Relocation to Australia

1st Ever Ready provide international relocation and removals services with regular weekly loads moving in both directions, to and from each country. Australia is regularly served by our fleet, and we are able to take full loads, part loads and single items.

Please remember this is just some general information for anyone wishing or planning to move to Australia. For more information on any legal and social aspects of making the move visit the website; British High Commission in Australia

Overall

Population; 20,090,437 (July 2005 est.)

Location; Oceania, continent between the Indian Ocean and the South Pacific Ocean

Geography; total area: 7,686,850 sq km. Australia is the world's smallest continent but sixth-largest country. The terrain consists of mostly low plateau with deserts; fertile plain in southeast.

Climate; generally arid to semiarid; temperate in south and east; tropical in north

Language; English 79.1%, Chinese 2.1%, Italian 1.9%, other 11.1%, unspecified 5.8% (2001 Census)

Currency; Australian dollar (AUD)

Government; democratic, federal-state system recognizing the British monarch as sovereign

Religion; Catholic 26.4%, Anglican 20.5%, other Christian 20.5%, Buddhist 1.9%, Muslim 1.5%, other 1.2%, unspecified 12.7%, none 15.3% (2001 Census)

Economy and Jobs

Work permit; Job opportunities and work permits depend on the visa type you are traveling with. Each type has it's specifications of where you can work as well as what type of work is available to you. Australian permanent residents have unrestricted work rights.

Finding work; Approval to migrate does not guarantee a job. In fact, it may take some time to find work in Australia.
The Australian labour market is competitive and your success in finding a job quickly will depend on the type of work you are looking for, which part of the country you are living in, and the general economic climate. However, job opportunities in Australia are incredibly diverse and job vacancies are easy to find.

Moving to Australia

Visas; In Australia immigration of skilled migrants is encouraged and is assessed on a points system with points awarded for work experience, qualifications and language proficiency. Other ways of obtaining immigration visas to Australia include the Australian Family Migration and Humanitarian Programs.

Migration: There are two programs designed to help people wanting to come to Australia permanently. One is the migration program which is made up of:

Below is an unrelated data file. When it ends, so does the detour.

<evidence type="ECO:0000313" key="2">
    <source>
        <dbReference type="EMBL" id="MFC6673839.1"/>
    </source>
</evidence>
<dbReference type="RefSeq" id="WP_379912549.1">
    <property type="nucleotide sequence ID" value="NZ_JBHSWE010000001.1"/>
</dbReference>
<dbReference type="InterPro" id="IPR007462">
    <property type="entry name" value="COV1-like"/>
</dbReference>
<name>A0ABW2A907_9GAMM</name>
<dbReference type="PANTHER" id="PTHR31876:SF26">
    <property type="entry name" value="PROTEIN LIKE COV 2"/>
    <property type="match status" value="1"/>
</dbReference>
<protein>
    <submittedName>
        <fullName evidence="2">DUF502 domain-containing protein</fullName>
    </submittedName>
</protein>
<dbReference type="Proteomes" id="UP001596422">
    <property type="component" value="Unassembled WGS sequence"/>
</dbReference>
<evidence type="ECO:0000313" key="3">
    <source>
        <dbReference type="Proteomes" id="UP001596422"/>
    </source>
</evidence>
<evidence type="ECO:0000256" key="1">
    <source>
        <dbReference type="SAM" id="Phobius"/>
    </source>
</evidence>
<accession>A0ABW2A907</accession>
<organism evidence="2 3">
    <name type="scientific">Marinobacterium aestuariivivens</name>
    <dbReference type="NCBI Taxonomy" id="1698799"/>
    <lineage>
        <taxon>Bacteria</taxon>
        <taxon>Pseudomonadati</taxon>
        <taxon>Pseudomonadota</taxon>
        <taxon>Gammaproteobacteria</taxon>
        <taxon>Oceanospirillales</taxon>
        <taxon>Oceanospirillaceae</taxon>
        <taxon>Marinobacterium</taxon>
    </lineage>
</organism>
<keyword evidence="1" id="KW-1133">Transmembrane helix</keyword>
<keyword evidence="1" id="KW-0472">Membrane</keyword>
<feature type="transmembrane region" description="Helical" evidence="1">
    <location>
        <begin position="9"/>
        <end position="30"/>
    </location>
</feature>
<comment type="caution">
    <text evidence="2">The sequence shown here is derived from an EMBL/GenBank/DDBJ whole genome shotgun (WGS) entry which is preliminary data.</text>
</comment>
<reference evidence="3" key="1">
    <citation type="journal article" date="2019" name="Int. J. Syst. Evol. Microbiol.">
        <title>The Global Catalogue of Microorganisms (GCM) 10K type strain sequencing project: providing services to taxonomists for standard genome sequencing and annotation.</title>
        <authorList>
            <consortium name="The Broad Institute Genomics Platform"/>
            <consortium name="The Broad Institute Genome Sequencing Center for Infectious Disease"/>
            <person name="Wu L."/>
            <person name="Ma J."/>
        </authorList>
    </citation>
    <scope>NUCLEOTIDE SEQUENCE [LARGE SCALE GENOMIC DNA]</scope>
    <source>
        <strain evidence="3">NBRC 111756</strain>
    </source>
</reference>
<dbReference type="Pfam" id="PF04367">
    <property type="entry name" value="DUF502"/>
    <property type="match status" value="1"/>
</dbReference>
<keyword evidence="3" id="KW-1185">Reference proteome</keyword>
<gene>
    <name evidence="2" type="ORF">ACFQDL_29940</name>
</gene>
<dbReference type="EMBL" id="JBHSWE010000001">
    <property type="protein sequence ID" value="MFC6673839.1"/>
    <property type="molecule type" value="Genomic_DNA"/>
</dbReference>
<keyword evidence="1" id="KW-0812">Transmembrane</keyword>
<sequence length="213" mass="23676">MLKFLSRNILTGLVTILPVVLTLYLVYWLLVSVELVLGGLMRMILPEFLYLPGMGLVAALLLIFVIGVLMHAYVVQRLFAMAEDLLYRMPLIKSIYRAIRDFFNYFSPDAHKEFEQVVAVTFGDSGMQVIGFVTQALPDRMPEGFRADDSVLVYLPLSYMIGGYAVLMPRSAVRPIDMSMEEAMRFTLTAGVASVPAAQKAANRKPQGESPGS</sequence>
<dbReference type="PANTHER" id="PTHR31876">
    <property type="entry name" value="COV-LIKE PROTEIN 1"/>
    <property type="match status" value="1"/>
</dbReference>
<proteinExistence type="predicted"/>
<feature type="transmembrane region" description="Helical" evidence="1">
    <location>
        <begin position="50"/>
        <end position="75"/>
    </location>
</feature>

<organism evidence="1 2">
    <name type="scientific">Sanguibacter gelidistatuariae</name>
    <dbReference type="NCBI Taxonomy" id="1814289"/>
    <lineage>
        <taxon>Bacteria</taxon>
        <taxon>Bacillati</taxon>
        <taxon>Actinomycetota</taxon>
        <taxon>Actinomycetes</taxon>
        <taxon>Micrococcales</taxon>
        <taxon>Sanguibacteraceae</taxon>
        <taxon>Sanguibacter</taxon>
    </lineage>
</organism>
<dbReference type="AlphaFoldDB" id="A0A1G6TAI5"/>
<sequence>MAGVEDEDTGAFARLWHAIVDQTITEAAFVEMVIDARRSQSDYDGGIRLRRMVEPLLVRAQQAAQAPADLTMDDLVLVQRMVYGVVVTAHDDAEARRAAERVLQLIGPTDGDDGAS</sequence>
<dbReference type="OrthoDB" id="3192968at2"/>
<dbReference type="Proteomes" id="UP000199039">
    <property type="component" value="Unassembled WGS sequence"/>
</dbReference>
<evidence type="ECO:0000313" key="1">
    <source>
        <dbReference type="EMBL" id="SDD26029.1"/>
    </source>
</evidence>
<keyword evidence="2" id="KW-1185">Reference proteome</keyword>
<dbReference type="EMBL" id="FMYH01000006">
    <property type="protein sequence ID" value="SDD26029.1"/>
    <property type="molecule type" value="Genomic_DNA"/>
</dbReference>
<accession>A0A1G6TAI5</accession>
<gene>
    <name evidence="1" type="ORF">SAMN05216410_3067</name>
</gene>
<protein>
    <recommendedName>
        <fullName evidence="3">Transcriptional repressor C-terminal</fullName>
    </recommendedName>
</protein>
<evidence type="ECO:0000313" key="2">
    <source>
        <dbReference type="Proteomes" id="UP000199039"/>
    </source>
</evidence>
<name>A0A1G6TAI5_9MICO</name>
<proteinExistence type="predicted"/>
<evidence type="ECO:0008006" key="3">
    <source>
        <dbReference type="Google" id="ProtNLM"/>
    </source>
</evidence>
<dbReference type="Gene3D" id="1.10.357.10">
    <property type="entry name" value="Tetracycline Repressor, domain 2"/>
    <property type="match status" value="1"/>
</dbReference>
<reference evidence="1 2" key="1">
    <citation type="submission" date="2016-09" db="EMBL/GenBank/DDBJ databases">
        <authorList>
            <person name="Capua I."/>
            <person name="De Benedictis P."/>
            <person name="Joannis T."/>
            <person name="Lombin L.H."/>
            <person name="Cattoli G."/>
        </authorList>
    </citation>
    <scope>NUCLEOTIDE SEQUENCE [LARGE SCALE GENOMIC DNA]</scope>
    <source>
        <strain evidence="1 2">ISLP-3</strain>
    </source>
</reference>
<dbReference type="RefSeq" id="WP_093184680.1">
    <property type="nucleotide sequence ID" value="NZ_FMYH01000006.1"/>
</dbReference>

• a skill migration stream, which has a number of categories for people who have particular occupation skills, outstanding talents or business skills;
  • a family migration stream, where people can be sponsored by a relative who is an Australian citizen or permanent resident;
  • special eligibility migrants, who are former citizens or residents wanting to return to Australia, or certain New Zealanders.

The migration program for 2004-05 has 120,000 places available for migrants, with a strong focus on attracting skilled people and people who agree to live in regional areas of Australia.

The second program is the separate humanitarian program which is designed for refugees and others in special humanitarian need.

Go to http://www.immi.gov.au/index.htm for more details on visas, work permits and immigration.

Pets and animals; Australia has very strict rules on the importation of animals, controlling the types of animals that can come in and the countries they come from. The rules are set by the Australian Quarantine and inspection Service (AQIS).
As a general guide - dogs, cats and horses may be brought, subject to quarantine controls. Other household pets, such as hamsters, guinea pigs, caged birds, etc are prohibited.

Living in Australia

Renting; Generally Australians aspire to own their own house and land. Newly arrived migrants often rent a home at first while they become established. For private rental homes are advertised in the 'To Let' section of newspapers. You should call the agent or owner to arrange to inspect the house or flat you are interested in. Once you have made a decision, you will have to make a written application. You may also have to submit two 'references' - letters from previous landlords. If these are difficult for you to obtain, contact your local Migrant Resource Centre for advice and assistance. Once your application is approved, you will be required to sign a 'lease' (a contract to rent), pay a security bond (refundable deposit) of typically one month's rent plus several weeks' rent in advance.

Education; In Australia, it is compulsory for all children aged between 6 and 15 years to attend school. The education system is roughly broken up into three levels: Primary School (for younger children), Secondary School (that is, High School) and University or alternative tertiary education.
In Australia, parents can choose to send their children to a public school, where tuition remains free to all, or a private school, where fees must be paid. To enter into a university or other tertiary institution, minimum grade requirements which differ from course to course and also will depend upon which institution the student wishes to study at must be met.

Health; Australia has one of the better health care systems in the world. It is widely accessible to all who reside in the country.
All permanent Australian residents pay a Medicare levy (an additional tax) to fund the public health system. This entitles them to free or subsidised services by medical practitioners and public hospital care.
There is also an extensive private health system, for those wishing to pay an additional fee to receive extra benefits for optical, physiotherapy and dental treatment when they use private health care services.